Carriers Looking for Major Benefits From SDN & NFV Starting in 2015, Heavy Reading Finds
SDN and NFV will help telcos cut costs and simplify service creation, but most don't expect much impact until 2015, new report says
NEW YORK, July 30, 2013 /PRNewswire/ -- Software-defined networking (SDN) and network functions virtualization (NFV) have the potential to transform carrier networks and IT, but mainstream commercial deployment is unlikely to start before 2015, according to a major new report from Heavy Reading (www.heavyreading.com), the research division of Light Reading (www.lightreading.com).
SDN & NFV: A Revolution in the Making presents Heavy Reading's current thinking regarding SDN and NFV from a variety of perspectives, leveraging contributions from five Heavy Reading senior analysts. The report analyzes network operator plans and attitudes toward SDN and NFV; explores the implications of SDN and OpenFlow on optical networking technology; examines the orchestration and management layers that will be critical to the success of NFV and SDN; and details the impact of SDN on application delivery controllers (ADCs) in the data center.
The report is partially based on two major surveys conducted by Heavy Reading over the past six months. In the first survey, we interviewed 27 senior executives and strategists working at 18 network operators – mainly large Tier 1 operators, but also some smaller operators, especially in the enterprise/wholesale sector – to gauge opinions and plans for SDN and NFV. In the second survey, we sought the views of operator members of Heavy Reading's Ethernet & SDN Executive Council, including CTOs, VPs of network engineering and executives in product marketing and management.
"According to Heavy Reading surveys, operators believe SDN and NFV can help them cut both capex – using generic servers with high utilization – and opex – with real-time, automated OSS based on SDN – while also providing a better environment for new service creation," notes Graham Finnie, Chief Analyst of Heavy Reading and co-author of the report. "Many added that the key benefit of NFV would be shorter and easier product upgrade and replacement cycles."
However, only 13 percent of operators in our survey said that SDN would "significantly impact" the competitive landscape for Ethernet, IP and wavelength services before the end of 2014, Finnie explains. "The vast majority of respondents said that less than 10 percent of revenue would come from running these services on an SDN architecture in the next 18 months. However, 2015 is seen as the big transition year, with a significant revenue shift to SDN-based services starting then."
Key findings of SDN & NFV: A Revolution in the Making include the following:
Within operators, three distinct groups have a clear interest in NFV and SDN, but are not necessarily coordinating their efforts. These groups are cloud ICT, which often has the strongest interest in SDN; networks, which is focused mainly on NFV at present; and internal IT, which is hampered by a highly fragmented OSS legacy and telco IT's "Cinderella" status.
Many operators believe they can get big savings from virtualizing network functions and deploying them on generic x86 hardware. However, there is also a widespread acknowledgment that some functions can't yet be shifted to this kind of server. This remains a controversial area in the industry.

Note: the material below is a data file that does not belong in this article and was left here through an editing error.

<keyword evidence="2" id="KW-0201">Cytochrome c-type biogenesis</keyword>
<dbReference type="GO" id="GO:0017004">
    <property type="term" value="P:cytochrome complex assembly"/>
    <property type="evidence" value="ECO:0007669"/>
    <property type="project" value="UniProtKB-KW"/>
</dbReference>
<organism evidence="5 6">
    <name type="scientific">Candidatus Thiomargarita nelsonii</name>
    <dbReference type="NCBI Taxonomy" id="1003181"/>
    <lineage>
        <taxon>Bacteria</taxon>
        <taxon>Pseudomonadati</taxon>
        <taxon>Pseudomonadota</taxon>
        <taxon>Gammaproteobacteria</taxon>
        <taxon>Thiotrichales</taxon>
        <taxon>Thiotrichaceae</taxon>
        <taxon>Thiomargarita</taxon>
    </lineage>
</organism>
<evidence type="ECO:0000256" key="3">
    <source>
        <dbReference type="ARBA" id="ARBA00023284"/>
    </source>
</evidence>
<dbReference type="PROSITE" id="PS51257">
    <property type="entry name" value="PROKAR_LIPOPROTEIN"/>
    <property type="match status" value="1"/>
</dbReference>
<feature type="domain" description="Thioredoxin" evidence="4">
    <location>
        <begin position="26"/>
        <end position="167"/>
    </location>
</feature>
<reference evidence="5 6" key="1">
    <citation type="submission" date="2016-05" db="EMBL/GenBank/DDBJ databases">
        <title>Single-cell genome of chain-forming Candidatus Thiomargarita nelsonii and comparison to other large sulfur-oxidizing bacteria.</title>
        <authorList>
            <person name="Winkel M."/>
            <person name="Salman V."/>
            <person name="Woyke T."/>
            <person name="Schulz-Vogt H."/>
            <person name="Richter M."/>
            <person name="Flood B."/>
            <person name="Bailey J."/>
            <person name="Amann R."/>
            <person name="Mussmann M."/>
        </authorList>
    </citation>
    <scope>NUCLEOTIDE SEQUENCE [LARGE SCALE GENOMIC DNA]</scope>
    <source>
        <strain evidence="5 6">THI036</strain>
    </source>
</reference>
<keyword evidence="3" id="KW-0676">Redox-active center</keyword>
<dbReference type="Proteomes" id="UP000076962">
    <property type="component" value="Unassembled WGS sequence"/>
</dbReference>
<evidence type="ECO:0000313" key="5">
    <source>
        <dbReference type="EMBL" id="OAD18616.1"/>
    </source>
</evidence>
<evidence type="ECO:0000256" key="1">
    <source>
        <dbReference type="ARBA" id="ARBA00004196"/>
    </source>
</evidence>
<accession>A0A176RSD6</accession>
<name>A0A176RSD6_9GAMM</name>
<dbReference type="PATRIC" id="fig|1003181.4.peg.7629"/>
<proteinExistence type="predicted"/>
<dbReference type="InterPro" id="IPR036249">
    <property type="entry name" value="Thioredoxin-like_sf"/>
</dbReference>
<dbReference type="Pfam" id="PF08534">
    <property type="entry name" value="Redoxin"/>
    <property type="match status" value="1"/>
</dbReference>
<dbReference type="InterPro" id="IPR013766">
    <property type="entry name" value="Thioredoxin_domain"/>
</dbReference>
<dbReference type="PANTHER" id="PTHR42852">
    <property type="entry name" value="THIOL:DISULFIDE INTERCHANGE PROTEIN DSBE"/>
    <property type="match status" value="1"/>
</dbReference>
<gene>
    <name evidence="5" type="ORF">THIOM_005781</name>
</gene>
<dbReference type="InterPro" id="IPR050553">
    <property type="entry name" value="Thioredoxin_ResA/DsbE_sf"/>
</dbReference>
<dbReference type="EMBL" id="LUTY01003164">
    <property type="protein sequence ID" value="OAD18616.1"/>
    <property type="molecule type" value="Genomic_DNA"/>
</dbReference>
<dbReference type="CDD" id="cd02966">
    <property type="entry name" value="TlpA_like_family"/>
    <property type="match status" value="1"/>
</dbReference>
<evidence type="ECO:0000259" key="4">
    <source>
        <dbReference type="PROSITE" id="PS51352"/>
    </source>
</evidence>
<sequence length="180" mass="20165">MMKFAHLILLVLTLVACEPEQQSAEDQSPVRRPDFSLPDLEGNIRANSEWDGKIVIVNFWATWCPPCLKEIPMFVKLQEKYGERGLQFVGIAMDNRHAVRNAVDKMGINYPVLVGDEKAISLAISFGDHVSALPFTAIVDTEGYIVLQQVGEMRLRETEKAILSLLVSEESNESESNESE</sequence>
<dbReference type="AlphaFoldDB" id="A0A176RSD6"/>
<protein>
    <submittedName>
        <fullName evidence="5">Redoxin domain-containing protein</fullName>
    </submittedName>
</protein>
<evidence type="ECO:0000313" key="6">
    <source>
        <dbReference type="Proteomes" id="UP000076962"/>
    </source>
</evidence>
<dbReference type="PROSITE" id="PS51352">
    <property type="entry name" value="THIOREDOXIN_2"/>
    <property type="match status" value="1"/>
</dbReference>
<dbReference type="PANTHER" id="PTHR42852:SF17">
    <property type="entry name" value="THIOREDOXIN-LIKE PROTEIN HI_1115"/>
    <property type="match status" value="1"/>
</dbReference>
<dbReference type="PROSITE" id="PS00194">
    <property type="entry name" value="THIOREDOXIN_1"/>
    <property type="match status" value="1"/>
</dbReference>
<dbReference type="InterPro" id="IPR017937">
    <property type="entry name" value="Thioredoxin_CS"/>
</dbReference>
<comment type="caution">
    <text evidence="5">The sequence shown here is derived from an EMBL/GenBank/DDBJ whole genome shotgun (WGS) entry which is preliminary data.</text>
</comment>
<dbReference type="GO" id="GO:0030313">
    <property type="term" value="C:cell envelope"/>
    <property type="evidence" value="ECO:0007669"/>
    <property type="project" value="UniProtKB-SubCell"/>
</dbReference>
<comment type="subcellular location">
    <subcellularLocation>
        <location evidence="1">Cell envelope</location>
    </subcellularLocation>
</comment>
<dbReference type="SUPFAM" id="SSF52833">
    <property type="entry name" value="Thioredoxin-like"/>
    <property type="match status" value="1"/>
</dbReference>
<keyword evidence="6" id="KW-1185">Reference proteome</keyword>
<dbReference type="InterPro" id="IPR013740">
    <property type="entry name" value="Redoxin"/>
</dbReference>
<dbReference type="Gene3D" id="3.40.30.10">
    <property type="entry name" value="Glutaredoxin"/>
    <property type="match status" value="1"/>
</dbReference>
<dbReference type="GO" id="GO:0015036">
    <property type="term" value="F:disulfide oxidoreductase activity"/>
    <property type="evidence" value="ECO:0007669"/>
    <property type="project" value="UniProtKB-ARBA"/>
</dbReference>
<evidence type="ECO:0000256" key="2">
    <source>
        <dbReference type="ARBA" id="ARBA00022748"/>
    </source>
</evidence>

Initial interest in virtualization is driving some early trials and commercial deployments. However, mainstream commercial deployment of virtualized functions is unlikely to start before 2015 – or perhaps later, among more cautious operators.
Operators are prepared to consider startup SDN/NFV suppliers. This is especially likely if their existing vendors don't have a convincing roadmap for virtualization. However, existing suppliers will likely be preferred for core functions by many, and others will encourage ecosystems of established and startup vendors.
SDN & NFV: A Revolution in the Making costs $3,995 and is published in PDF format. The price includes an enterprise license covering all of the employees at the purchaser's company.
The report also is available as part of Heavy Reading's new SDN & NFV Total Access Service, which gives subscribers a direct pipeline to all Heavy Reading research reports covering SDN and NFV, including technology updates, market sizing, network operator survey reports and supplier competitive analyses. Perspectives cover the entire telecom ecosystem, including real and potential impacts on IP network transformation, next-gen services, optical deployments, data center initiatives, OSS/BSS deployments and more.
For additional information, or to request a free executive summary of this report, please contact:
Global Director of Sales, Research
Marketing Director, Light Reading Communications Network
About Heavy Reading (www.heavyreading.com)
Heavy Reading is an independent research organization offering deep analysis of emerging telecom trends to network operators, technology suppliers, and investors. Its product portfolio includes in-depth reports that address critical next-generation technology and service issues, market trackers that focus on the telecom industry's most critical technology sectors, exclusive worldwide surveys of network operator decision-makers that identify future purchasing and deployment plans, and a rich array of custom and consulting services that give clients the market intelligence needed to compete successfully in the global telecom industry. As a division of UBM Tech (tech.ubm.com), Heavy Reading contributes to the only integrated business information platform serving the global communications industry.
SOURCE Heavy Reading
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